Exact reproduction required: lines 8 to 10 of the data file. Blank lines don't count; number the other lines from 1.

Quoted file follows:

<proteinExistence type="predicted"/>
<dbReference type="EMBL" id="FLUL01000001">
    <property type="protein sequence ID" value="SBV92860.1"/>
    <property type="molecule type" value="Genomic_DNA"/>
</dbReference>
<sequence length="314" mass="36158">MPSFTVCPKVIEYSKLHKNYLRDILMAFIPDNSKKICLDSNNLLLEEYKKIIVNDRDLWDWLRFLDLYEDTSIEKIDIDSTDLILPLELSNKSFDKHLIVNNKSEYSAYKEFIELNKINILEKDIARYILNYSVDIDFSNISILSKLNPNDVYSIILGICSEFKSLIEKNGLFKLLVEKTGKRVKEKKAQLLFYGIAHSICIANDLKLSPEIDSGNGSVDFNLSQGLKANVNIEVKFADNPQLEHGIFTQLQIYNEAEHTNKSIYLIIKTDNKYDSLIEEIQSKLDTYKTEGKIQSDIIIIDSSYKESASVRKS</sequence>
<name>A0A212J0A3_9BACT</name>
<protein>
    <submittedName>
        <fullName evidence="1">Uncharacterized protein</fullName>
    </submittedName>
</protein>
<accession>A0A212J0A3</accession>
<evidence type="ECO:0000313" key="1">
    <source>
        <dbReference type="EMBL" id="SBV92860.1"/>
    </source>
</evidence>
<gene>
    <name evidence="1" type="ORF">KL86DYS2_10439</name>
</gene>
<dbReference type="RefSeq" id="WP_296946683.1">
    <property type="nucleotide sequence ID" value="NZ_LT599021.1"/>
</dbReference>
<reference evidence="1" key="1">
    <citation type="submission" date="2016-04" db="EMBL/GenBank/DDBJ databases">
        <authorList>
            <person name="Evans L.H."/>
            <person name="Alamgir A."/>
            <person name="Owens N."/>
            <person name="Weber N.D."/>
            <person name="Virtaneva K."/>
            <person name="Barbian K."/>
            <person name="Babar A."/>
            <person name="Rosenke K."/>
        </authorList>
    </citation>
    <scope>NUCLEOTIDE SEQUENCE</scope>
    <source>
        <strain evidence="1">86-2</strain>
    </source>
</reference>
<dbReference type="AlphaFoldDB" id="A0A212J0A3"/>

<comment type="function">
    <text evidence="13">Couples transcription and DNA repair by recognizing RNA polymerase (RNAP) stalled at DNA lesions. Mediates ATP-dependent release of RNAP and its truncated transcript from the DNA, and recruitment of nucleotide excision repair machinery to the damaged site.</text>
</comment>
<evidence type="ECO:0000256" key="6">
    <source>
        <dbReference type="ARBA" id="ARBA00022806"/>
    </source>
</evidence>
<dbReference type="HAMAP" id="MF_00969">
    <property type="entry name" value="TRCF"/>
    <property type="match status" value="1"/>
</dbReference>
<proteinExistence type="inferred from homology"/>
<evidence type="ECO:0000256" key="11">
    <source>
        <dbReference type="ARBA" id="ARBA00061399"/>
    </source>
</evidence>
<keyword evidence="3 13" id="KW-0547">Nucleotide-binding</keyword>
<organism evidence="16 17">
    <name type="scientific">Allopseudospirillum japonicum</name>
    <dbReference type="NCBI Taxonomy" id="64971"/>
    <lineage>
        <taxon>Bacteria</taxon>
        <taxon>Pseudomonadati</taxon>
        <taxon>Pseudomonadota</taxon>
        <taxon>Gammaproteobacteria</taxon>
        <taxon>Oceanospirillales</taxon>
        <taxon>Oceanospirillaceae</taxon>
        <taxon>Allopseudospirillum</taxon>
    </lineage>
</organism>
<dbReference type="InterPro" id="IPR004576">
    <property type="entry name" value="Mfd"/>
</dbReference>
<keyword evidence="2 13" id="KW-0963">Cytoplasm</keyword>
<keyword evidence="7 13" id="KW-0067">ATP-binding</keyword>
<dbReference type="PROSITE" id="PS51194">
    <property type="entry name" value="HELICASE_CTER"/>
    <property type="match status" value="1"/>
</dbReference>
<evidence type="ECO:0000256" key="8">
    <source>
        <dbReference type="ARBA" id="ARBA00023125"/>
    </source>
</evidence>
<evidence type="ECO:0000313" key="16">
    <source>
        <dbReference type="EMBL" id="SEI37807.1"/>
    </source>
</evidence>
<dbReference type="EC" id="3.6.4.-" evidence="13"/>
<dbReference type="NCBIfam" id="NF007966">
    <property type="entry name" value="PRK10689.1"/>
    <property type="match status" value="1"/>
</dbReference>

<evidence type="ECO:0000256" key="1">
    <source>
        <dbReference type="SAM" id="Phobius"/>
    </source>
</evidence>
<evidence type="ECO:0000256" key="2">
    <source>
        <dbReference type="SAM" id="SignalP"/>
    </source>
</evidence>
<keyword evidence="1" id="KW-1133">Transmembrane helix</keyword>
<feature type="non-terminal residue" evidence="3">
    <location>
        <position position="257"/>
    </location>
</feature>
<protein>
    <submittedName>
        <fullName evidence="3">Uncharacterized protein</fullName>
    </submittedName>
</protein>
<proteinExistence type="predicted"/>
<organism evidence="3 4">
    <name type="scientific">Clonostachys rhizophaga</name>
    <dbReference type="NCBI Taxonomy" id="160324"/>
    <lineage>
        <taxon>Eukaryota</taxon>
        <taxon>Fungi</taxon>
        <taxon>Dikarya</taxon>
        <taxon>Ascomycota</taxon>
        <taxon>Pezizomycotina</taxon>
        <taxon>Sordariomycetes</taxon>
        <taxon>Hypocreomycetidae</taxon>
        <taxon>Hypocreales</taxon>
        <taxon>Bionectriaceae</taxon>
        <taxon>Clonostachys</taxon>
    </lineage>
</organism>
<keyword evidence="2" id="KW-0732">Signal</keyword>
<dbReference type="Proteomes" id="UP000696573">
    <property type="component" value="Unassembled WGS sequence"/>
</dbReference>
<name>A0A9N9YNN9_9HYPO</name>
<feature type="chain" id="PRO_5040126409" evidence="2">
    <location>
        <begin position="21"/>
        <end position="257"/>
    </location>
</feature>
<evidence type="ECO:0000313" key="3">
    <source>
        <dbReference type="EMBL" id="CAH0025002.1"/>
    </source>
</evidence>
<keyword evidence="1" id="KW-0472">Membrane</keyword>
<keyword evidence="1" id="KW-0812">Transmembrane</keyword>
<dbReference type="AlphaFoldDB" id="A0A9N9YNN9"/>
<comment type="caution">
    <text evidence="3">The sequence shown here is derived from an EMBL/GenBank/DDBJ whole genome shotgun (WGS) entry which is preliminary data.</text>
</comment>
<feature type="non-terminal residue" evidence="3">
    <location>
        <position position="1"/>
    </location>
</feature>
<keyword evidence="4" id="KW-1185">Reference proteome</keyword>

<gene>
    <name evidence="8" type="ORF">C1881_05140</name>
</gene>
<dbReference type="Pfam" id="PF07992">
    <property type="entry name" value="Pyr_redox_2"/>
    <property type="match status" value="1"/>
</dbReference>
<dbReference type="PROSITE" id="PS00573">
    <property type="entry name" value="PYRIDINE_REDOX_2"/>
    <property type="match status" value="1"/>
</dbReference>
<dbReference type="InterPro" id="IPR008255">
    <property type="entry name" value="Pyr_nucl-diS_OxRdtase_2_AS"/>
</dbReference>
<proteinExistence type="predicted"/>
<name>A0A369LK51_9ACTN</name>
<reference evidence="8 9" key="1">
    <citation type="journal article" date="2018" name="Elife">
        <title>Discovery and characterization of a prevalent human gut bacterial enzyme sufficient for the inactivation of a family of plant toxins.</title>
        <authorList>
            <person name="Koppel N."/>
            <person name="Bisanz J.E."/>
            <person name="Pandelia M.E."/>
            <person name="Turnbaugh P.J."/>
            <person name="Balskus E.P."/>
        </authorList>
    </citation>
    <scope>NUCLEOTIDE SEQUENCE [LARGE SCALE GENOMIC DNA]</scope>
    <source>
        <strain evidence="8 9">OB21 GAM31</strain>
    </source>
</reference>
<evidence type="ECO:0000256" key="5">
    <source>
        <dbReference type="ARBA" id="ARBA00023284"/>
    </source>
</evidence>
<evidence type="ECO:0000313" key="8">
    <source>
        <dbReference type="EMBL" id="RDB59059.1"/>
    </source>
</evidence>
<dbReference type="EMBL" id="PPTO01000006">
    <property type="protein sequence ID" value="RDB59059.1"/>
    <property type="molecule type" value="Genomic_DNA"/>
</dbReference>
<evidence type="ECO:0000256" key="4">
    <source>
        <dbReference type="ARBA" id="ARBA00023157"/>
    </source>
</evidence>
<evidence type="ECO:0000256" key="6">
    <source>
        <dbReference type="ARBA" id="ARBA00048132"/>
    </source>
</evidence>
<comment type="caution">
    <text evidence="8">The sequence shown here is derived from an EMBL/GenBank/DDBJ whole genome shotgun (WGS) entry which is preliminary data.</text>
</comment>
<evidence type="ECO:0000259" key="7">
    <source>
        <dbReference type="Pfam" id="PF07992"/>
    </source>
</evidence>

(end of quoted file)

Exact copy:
<protein>
    <submittedName>
        <fullName evidence="1">Uncharacterized protein</fullName>